Monday, December 13, 2010

To Partigyle

Some notes on the process for making a partigyle.  I did a couple of things wrong and a few things right on Batch 100, so I thought I'd write down what should have happened for future reference.

Partigyle is a way of making 2 beers out of one batch, one strong, one weaker. This is a great way to get more beer out of a high gravity beer recipe. The basic idea is to add enough water to the mash to get out enough wort for half a batch, run that into one kettle, then add enough water to the mash to get out enough wort for a second half batch, and run that into a second kettle. You can either keep them as they are, so one strong beer and one not-so-strong beer, or blend as appropriate to get just what you want. This does require some extra equipment, you'll need 2 boil kettles and 2 fermenters.

First, create a recipe of some sort, then enter the recipe OG into the calculator below. This will tell you the OGs of the two beers. The most common use cases are making a strong beer out of 1/3 and a somewhat smaller beer out of the other 2/3, or go half and half. Pro brewers in England often do 1/3, 1/3, 1/3 to get three beers, and blend a little to get exactly what they want, so they'll get a 6% beer, a 5% beer, and a 4% beer out of a single mash.

Partigyle Calculator


Recipe OG:
1/3 - 2/3 method
First runnings (1/3):
Second runnings (2/3):
Half and half method
First runnings (1/2):
Second runnings (1/2):
3 thirds method
First runnings (1/3):
Second runnings (1/3):
Third runnings (1/3):
You might have to adjust the recipe to get the individual OGs that you want. I have only done the half and half method, where I end up with 5 gallons of strong beer and 5 gallons of not-so-strong beer. For example, my recipe for a 10 gallon batch of End of the World has an OG of 1.070, I'll get 5 gallons of 1.093 End of the World beer and 5 gallons of 1.047 brownish beer.

Use both the HLT and BK to heat water.  Heat just enough in the BK for mash in.  Use whatever is appropriate for the recipe, but usually 1.25 - 1.5 quarts per pound of grain.  This will leave your BK empty and ready to receive the first runnings. Pay attention, if you try to mash with all the water necessary for the first runnings, you might overfill the mash tun. You can use somewhat less water, run some off, then add enough to complete the necessary volume.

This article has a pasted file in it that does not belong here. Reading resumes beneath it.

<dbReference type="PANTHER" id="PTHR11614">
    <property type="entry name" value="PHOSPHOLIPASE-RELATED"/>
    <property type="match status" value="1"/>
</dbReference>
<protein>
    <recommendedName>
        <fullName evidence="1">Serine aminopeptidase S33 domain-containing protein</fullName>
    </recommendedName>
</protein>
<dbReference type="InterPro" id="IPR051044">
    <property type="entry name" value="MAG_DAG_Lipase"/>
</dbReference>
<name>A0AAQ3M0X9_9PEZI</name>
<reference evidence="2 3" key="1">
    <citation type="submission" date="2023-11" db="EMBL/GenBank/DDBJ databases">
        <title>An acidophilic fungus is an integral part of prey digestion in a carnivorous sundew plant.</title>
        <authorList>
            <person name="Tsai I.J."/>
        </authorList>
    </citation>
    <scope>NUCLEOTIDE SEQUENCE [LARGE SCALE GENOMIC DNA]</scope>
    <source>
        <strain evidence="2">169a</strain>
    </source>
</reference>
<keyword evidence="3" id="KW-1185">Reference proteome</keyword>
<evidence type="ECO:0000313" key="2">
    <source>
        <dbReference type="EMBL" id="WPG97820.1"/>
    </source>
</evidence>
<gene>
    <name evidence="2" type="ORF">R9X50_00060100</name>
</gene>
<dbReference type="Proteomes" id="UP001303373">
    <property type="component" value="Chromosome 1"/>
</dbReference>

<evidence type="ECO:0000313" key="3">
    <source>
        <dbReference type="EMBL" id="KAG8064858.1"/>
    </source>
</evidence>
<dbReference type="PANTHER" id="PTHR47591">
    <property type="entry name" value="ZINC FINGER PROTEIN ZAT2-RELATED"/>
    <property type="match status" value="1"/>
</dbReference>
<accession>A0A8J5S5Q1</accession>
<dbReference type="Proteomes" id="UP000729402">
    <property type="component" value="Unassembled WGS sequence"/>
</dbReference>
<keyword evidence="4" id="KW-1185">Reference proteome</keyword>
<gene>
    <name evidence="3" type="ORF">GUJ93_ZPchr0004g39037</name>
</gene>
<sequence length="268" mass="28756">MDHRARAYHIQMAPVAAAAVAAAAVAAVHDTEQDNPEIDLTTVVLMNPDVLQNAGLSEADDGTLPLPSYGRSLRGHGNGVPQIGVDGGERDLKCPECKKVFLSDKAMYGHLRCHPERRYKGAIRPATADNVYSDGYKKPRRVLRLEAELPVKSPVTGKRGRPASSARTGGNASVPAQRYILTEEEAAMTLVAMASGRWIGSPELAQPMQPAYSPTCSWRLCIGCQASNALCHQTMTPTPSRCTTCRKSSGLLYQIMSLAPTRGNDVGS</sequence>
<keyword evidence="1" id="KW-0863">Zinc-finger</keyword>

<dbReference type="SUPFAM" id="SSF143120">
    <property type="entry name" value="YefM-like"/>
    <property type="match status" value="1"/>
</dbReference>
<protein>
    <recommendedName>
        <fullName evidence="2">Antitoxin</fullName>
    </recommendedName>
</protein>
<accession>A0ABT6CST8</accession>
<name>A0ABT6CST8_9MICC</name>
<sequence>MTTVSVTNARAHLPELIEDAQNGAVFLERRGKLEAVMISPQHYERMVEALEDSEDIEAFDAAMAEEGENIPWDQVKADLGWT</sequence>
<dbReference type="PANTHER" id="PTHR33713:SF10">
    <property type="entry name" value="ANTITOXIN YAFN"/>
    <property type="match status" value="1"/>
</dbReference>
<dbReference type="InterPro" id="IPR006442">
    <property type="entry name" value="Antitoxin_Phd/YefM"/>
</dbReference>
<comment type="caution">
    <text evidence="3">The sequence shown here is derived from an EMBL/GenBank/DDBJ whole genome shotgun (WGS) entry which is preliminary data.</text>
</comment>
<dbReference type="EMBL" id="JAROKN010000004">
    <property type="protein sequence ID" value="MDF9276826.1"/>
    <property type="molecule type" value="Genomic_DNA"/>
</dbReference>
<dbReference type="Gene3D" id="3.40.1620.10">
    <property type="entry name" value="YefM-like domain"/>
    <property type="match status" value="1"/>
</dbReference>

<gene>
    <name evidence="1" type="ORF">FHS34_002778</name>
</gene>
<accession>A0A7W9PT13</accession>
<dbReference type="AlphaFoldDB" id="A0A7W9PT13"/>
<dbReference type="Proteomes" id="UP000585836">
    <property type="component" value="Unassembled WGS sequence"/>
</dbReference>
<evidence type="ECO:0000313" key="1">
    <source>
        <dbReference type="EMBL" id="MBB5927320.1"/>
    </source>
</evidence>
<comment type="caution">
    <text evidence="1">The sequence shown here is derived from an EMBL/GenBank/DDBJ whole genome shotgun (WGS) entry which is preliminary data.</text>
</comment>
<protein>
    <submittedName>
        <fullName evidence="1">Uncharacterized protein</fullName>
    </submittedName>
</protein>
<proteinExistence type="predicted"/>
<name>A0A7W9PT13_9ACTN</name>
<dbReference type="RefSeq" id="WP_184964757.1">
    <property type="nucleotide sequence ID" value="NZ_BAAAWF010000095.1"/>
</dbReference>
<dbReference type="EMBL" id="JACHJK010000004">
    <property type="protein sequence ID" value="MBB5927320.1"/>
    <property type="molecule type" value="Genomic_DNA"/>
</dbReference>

Calculate 0.125 GALLONS per pound for grain absorption.  Use hot water from the HLT to get enough for the first running.  Example:

28.25 lbs grain
1.5 qts/lb x 28.25 = ~42 qts = 10.5 gallons

28.25 x 0.125 g/lb = 3.5 gallons lost to grain absorption

10.5 - 3.5 = volume of first running = 7 gallons.

Heat 10.5 gallons of water in the BK to mash in temp.  Use all of this water to mash in - or not, pay attention to your MT volume.

That should be about right for a 5 gallon batch with a 90 minute boil.  If it is more than you need, make the mash a little thicker by adding less water for mash in, maybe use 1.25 qts/lb instead of 1.5 qts/lb.  If it's not enough, add water from the HLT at the end of the mash (and maybe after running off some of the wort) to get exactly what you need.

Heat water for small beer in HLT at the same time water is heating in BK for mash in.  Heat a couple of gallons extra in case you need it to top off the first runnings.  Make sure there is at least enough for sparge for the small beer since the HLT is going to be the boil kettle for the small beer.  Better is to heat a couple of gallons extra, just in case you need it.  You don't need to account for absorption on this sparge since the grain is already wet, so just add exactly the amount of water you want in the kettle for the small beer.

Drain any remaining water in the HLT to a bucket.  You might want it in case you come up short after collecting the wort for the small beer.  If you get more wort than you wanted, collect it all and boil it down to the right volume (need a 3rd burner).  Otherwise, the beer will be smaller than you planned. Or use it to make a cider or for a yeast starter.

One mistake I made was I used whole hops and don't have a SS screen on my HLT, so the valve clogged right away when trying to drain into the fermenter.  I used a scrubby on the end of my racking cane and siphoned.  Next time, I'll either add a screen to the HLT or put the hops in nylons. (Update, I have screens on all 3 of my keggles now.)

Note: here are the formulas used in the calculator above:
1/3 - 2/3 method:
    1st Run 1/3 = 1 + (3 / 2) * (og - 1)
    2nd Run 2/3 = 1 + (3 / 4) * (og - 1)
Half and half:
    1st Run 1/2 = 1 + (4 / 3) * (og - 1)
    2nd Run 1/2 = 1 + (2 / 3) * (og - 1)
3 thirds:
    1st run 1/3 = og * 1.5
    2nd run 1/3 = og
    3rd run 1/3 = og / 2

No comments:

Post a Comment